Although hub gears don’t affect the movement of a car like the main gears do, they still serve an important function. If they get worn out, then you will have trouble shifting gears.
The hub sleeve has come up in our discussion a fair bit so far, so let’s find out what they do. We saw that there are the main gears in a car and there are hub gears. The latter acts as a bridge between the former. The hub sleeve is the part that determines when the hub gears engage and disengage with the main gears.
Just like many of the parts that we’ve talked about earlier, the hub sleeves, too, can undergo significant wear and tear over time. When that happens, the main gears and hub gears don’t interact like they should. This manifests itself in the form of a manual transmission that’s hard to shift.
Gears are mechanical components that are in constant physical contact and rotational motion. In order for these mechanical interactions to happen smoothly, you need gear oil to lubricate these parts. The oil that’s used is highly viscous so that it can survive the high-temperature conditions within the gearbox.
Your gears can end up with not enough oil on them if there is some kind of leakage in the system. This can lead to it becoming harder to switch between gears.
The shift fork is a part that connects the gear shifter to the gears. It slides gears into place or out of place, which allows your vehicle to enter or change gears. This also a wear part, which means that it will accumulate damage over time.
Any number of these issues can the reason for trouble shifting your car. Unfortunately, it’s not always easy to tell which one it is.
Solutions for a Problematic Gear Shift
As we’ve seen in the previous section, there are many things that cause gear shifts to become difficult. Still, these these can be broken down into two categories: lack of lubrication and wear and tear.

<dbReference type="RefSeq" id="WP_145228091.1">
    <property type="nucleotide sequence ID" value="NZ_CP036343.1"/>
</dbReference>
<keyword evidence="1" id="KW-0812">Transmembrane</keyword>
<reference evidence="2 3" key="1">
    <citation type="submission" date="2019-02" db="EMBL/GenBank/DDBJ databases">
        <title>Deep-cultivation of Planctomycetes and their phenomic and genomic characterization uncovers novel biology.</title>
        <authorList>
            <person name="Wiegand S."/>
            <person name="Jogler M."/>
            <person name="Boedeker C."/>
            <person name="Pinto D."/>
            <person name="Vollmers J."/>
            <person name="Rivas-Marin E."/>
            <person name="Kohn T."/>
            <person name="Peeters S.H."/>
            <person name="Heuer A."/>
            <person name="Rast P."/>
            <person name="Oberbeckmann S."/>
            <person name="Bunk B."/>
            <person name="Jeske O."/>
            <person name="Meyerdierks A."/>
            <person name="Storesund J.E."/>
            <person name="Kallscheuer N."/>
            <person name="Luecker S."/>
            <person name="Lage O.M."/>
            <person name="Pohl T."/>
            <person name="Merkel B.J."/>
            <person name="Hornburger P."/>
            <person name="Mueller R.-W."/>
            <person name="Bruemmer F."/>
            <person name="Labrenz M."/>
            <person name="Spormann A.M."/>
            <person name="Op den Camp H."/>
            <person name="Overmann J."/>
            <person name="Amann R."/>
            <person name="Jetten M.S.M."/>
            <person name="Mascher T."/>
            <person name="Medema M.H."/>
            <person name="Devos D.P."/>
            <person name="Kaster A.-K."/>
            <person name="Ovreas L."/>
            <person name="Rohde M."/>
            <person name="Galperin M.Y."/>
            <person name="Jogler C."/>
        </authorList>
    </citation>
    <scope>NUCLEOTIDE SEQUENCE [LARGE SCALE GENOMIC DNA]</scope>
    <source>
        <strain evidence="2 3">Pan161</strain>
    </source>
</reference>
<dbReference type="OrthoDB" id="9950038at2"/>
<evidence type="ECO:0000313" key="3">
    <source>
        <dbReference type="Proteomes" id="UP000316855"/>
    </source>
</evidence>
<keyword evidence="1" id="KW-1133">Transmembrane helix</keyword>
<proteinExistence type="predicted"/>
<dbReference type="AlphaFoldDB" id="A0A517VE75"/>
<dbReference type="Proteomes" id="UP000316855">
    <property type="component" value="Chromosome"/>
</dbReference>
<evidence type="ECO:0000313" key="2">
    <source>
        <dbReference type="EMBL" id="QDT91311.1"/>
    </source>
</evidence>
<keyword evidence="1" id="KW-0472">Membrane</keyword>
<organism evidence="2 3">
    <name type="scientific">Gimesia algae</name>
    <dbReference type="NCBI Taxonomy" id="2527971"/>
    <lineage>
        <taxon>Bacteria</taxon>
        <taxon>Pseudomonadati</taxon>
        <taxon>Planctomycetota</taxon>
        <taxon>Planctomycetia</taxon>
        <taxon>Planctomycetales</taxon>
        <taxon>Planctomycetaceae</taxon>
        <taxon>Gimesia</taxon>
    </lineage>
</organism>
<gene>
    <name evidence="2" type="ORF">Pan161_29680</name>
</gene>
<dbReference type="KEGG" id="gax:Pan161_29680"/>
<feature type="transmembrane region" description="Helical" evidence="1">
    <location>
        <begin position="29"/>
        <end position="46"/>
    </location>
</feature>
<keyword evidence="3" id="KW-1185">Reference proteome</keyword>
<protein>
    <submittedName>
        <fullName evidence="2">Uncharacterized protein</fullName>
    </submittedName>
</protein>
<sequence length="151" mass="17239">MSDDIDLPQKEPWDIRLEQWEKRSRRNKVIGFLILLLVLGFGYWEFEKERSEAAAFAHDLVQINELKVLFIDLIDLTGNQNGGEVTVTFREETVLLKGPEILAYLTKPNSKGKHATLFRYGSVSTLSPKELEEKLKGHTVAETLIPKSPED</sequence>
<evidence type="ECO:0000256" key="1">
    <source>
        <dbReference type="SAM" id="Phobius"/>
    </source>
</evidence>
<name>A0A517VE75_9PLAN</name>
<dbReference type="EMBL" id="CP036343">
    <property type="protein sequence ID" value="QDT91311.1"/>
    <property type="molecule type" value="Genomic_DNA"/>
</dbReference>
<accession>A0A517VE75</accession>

As a car owner, you should regularly check the oil levels in your gearbox and change it every 40,000 miles or so.
There is a chance that the gearbox oil levels are low because of a leakage. This is a slightly more complex problem. It can occur either because of a hole somewhere in the gearbox or because of an issue with the fluid lines. A mechanic will be able to diagnose which of those issues is causing the leakage.
The other main cause of this problem is wear and tear in the parts inside the gearbox. This isn’t an issue you can avoid, especially if you have an ageing car. The most important step you can take is to take your car down to the dealership as soon as you start noticing issues while shifting gears.
Cost to Fix or Replace Manual Transmission
The cost of replacing components in the transmission chain varies greatly depending on the make of the vehicle that you own. Fortunately, these repair costs are on the lower end if you own a car with a manual transmission.
Repairing parts like gears or hub components will usually cost you between $500 and $2,000, depending on the extent of work that needs to be done. That number can go up if you own a luxury vehicle.
A lot of these problems can be avoided, of course, if you replace gearbox oil regularly. That can cost between $50 to $200 depending on whether you hire a mechanic to do it and the type of car you own.
If you enjoy driving a manual transmission, then you need the experience of shifting gears to be as smooth as a hot knife through butter. If that doesn’t happen, you may find yourself in a situation where you can’t even get your car out of the blocks.
We’ve laid out all of the issues that could lead to your manual transmission becoming hard to shift. Keep a look out for the signs and take your car down to the local auto shop as soon as you begin to notice any issues.